Now I had to play him on his home soil, watched by his own team colleagues and his daughter who dutifully clapped all his good plays for three hours. He was coming into the game with a lot of confidence after beating me a few months earlier. I went 5-1 down quickly, but in fact I was working well on my hitting, and it was going OK. I lost the first set 6-4, but I was well in the match.
During the second set the rallies just got longer and longer on a very hot day. This should have been my anti-tennis, but every now and then I drew a poor error from my opponent's racket. When your opponent makes a poor error, you know you are playing along the right lines. I finished the second set strongly.
He resisted well to about 2-2 in the third, then I hit a purple patch, a mixture of wonderful cross-court rallying and big shots, and patient clever seving, to go 5-2 up. On match point I played a great backhand return in the ad court. He sent it deep into my forehand corner. I ran and ran and threw up an enormous high ball that would have landed around his service line, not a difficult ball for him. He missed his smash, and I whooped with joy.
He was so furious not only with the loss, but the fact the way he lost to someone he'd recently beaten, that he nearly refused to shake my hand after the match. He didn't talk to me in the bar afterwards, he couldn't even look me in the eye. I heard him talking to his team colleagues, and all he could do was make excuses about the sun and heat. So I sat on my own for a while. Then his sixteen year old daughter came up to me, simply smiled at me and said "well played!" Who do you think I respect more, his daughter, or my opponent?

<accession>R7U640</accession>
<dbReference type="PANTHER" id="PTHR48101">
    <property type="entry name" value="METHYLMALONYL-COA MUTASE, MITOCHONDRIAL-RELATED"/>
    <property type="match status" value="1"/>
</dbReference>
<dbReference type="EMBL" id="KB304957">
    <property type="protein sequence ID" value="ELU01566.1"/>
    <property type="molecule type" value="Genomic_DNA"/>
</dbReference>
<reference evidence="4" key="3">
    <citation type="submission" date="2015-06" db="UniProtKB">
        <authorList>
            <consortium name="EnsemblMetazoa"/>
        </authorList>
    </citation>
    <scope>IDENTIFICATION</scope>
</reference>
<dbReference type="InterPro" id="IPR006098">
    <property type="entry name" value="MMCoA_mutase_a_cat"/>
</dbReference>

So in two weeks I managed to play a very very different match strategically, on the same surface, with a similar opponent. That isn't easy, but, most of the time, a player must simply, after a defeat, NOT do it the same way again. Big changes, small changes, whatever. But do it differently. It may fail again, but that mindset must be there. Otherwise you'll be beaten by the same man twenty times in a row. That's not nice.
There's a second problem with winning. It can give you too much a feeling of indestructibility. Watch out!
Much as I enjoy talking through victories and reinforcing the positive images with my players, it is not only after a defeat that your game MUST move on. After a victory too, your game must move on. That is why the Djokovic year in 2011 was so commendable. He didn't just beat one player once. He drove himself beyond a reasonable human objective, and just got better and better in giant bounds. In every match we saw a new Djokovic.
We can all do this. After a win, build on it.
It's easy to develop confidence in your own game after a win, but now look at the competition out there. Your next opponent is thinking, " wow, he's been having good results lately! But I'm going to be the one to stop him in his tracks." Every good tennis player will come into a match thinking they will win, and the very good players have wonderful preparation and strategies to achieve that.
When you are winning, enjoy every second of it, but move rapidly onto the next step, BEFORE your next match.